Hazlett said while there are cab companies in Manchester, they have a reputation for not picking up people or saying that it is too late for the cabs to run when they receive a call. When asked about "the gauntlet" Sgt. Josh Epstein of the Winhall Police Department said that because of the high density of restaurants and bars in the area immediately before the Winhall-Manchester town lines that there are more stops in that specific area.

"There's no specific group of people that are targeted. . . Route 11 and 30 is the most high flow traffic in our town and [therefore] commonly patrolled," he said. "Plus, it's the safest place to stop cars. If you start going up the mountain, it gets very narrow. . . especially if the weather is bad. It's [the pull off on Route 11 30] the ideal place to make a safety stop."

The ability to hail a cab is only part of the issue, Hazlett said. There is also the geographic distance of getting from, for example, The Perfect Wife, to somewhere like Arlington or Londonderry. Most cab drivers won't take someone that far, or it would be too expensive, she said.

A call placed to Manchester Mini Van Taxi service found out they will only accept fares until 9 p.m. and the call to Manchester Taxi only reached voicemail.

"I'm a one man operation with very little advertising, but I'm not one of these people who blows people off," Leonard Dubrow, owner of Manchester Mini Van Taxi Service said.

Dubrow did say when he does take late night cab fares, it is usually when he has dropped the customer off at a location and then already has plans in place to pick them up.

But it's not just a lack of nightlife, it's a lack of anything to do in general. During her WHAM 2020 show that aired on Dec. 23, 2013, Hazlett addressed the issue of illegal drug use in Vermont, specifically heroin. She cited an ABC news report where a young woman said she -- and others like her -- started to use heroin out of boredom. Hazlett said the only thing to do in Manchester is eat or go shopping at the outlets.

One option is working on getting a new skate park open. Huck Gibson of Vermont Skateboards, said the town will match up to $50,000 to build a new skate park at the Rec Park. "The skate park is one of those things [in town] that needs a revamp," he said.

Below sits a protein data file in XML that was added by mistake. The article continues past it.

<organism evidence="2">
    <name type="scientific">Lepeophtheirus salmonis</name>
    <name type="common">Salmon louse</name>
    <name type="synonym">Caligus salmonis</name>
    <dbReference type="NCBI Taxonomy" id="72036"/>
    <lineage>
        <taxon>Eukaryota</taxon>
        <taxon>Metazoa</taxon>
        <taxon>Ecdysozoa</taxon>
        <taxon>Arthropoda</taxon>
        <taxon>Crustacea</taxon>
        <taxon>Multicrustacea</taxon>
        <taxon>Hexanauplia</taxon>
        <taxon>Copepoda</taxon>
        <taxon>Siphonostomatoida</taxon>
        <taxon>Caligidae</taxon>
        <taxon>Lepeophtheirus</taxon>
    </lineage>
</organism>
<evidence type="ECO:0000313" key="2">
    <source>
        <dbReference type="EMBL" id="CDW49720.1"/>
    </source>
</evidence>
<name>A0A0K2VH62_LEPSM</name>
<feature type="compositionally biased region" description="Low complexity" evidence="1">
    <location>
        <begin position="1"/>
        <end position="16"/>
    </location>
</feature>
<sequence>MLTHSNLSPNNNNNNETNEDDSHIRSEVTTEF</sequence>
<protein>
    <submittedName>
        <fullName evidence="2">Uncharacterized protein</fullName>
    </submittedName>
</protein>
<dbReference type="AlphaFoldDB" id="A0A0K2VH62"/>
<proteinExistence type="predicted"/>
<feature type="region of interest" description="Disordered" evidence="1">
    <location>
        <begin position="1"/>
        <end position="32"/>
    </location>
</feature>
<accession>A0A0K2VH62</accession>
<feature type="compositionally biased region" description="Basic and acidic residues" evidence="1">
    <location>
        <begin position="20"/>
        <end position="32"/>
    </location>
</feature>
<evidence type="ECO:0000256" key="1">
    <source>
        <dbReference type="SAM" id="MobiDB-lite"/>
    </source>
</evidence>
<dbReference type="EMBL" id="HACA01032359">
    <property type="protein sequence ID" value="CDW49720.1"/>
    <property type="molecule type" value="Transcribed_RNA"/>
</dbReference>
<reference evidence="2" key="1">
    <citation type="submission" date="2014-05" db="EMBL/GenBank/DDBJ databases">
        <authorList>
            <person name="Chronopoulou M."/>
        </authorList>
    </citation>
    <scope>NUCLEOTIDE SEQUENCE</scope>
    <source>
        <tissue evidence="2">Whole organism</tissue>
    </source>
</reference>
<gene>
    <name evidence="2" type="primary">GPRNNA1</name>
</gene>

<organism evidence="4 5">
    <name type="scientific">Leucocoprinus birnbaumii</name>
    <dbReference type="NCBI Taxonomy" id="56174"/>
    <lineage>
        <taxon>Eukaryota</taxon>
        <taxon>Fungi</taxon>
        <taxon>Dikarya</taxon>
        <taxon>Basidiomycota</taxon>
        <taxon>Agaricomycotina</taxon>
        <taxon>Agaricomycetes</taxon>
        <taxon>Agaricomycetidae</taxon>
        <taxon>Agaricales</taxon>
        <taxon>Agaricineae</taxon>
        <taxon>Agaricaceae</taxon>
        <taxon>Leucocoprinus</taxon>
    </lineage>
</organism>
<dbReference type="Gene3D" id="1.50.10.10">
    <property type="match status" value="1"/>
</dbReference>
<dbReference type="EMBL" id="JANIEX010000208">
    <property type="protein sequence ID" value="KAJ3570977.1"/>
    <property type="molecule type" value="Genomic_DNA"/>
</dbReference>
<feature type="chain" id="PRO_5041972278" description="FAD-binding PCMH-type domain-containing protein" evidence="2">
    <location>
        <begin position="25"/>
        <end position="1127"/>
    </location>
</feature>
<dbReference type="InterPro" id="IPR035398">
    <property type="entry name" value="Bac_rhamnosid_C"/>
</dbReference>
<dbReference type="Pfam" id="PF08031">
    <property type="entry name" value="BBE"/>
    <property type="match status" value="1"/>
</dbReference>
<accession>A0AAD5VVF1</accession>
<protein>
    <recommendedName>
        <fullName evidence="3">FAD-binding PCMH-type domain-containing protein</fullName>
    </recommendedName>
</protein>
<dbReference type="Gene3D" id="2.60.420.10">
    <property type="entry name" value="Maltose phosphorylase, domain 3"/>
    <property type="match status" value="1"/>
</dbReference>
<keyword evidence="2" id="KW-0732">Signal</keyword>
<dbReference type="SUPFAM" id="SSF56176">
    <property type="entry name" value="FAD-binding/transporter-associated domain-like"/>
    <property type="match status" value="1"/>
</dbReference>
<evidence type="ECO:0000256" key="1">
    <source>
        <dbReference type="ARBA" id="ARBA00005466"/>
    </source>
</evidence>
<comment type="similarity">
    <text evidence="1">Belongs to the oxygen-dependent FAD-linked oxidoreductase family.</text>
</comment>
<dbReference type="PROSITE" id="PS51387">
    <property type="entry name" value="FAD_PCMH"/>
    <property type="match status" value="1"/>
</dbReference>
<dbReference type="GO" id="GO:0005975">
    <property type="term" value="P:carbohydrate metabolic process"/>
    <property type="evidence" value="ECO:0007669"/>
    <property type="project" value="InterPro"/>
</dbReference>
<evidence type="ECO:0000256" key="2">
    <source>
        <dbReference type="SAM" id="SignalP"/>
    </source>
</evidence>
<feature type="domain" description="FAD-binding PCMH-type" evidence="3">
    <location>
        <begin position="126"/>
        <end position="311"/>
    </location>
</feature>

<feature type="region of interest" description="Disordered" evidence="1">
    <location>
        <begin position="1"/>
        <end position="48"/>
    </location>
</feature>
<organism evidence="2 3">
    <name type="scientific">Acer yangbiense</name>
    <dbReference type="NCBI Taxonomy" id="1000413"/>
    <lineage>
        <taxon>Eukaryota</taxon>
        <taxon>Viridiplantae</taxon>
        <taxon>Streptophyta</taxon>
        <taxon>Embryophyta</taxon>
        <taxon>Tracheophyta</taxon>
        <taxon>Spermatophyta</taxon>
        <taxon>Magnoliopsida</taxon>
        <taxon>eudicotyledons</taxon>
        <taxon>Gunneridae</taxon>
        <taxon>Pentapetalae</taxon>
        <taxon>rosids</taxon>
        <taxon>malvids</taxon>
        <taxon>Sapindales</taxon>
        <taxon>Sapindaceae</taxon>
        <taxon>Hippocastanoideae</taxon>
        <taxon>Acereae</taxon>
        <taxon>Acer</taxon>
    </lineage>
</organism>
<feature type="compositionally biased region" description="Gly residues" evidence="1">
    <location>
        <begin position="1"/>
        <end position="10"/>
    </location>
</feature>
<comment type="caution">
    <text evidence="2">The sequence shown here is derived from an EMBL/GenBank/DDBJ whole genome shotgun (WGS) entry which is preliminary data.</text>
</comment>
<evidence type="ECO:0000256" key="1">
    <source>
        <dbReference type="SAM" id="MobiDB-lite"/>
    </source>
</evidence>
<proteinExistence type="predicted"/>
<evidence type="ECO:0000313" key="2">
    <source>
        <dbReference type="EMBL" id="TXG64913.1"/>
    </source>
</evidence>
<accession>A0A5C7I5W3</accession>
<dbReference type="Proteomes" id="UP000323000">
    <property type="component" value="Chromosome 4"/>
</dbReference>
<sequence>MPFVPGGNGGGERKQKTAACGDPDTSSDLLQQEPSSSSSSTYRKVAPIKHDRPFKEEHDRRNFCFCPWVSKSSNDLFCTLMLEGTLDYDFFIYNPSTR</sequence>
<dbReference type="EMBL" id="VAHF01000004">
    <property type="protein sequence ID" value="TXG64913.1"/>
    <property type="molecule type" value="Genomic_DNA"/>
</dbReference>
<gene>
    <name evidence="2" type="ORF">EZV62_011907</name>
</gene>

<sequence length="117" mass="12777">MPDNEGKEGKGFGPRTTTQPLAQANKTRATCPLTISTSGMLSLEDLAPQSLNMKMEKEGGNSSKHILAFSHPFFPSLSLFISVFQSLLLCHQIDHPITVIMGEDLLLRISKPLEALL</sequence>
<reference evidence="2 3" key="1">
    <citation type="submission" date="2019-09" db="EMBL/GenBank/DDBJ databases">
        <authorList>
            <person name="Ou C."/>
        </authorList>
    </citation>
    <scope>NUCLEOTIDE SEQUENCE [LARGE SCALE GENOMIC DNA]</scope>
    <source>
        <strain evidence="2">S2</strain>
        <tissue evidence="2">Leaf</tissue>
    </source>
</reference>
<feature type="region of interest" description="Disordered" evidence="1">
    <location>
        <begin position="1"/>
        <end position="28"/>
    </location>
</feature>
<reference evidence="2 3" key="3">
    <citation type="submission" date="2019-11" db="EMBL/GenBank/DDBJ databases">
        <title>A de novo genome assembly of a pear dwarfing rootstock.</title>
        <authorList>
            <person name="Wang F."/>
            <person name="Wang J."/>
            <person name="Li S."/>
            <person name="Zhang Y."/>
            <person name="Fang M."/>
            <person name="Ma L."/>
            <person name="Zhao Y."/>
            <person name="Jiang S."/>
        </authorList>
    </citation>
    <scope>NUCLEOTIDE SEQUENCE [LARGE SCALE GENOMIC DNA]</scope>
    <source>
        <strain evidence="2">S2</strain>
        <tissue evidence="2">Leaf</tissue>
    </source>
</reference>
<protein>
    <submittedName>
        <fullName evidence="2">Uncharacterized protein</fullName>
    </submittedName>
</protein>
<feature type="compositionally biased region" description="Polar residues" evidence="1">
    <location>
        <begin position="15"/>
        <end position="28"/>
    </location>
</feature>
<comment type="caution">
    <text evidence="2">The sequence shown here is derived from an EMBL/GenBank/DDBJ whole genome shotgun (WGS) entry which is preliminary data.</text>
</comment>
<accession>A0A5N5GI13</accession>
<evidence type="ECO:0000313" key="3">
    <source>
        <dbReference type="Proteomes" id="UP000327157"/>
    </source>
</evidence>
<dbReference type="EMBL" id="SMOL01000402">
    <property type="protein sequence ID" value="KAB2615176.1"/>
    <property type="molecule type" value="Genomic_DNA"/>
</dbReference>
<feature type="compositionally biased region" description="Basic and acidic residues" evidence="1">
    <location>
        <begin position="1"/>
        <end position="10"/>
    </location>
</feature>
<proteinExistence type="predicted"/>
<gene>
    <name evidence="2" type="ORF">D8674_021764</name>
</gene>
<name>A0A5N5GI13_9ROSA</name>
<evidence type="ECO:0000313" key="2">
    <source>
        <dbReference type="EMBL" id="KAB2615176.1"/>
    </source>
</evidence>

So far, there has been good support from the town, Gibson said and they are optimistic about the project. A skate park, Hazlett said, would give young people a place to spend time and be a positive outlet. Manchester is also home to WEQX, an alternative music radio station that broadcasts to Albany, N.Y., Keene, N.H. and parts of western Massachusetts.

Jeff Morad, station manager, said when he first came to the station, he asked why there weren't shows hosted in Manchester.

"We had a couple of shows, a couple of parties, and nobody showed up," he said. "We're an independent station and it's tough for us to lose money, when we do a show in Saratoga or Clifton Park, we don't have the population problem. [but] I see a lot of the people I recognize from Manchester."

Morad said along with the population issue, there is also the factor of public transportation to consider when hosting an event like a concert. "I know when I go to a show, I know I'm going to drink and I think how am I going to get home?" he said. "I've been blown off [by cab companies in Manchester] before."

Hazlett said just fixing nightlife is just the first issue. Manchester, she said, needs to reconsider it's identity and take into account the decisions made by the 'elders' in town, but also the needs and wants of the next generation. "Manchester needs to be known for something other than outlets. . . it needs to be inspirational. We need to be bold enough to influence the rest of Vermont, New England or the whole United States," she said.

This article is the beginning of a series on what it is like to be young in the Northshire. Next week, the cost of living and starting a business will be examined.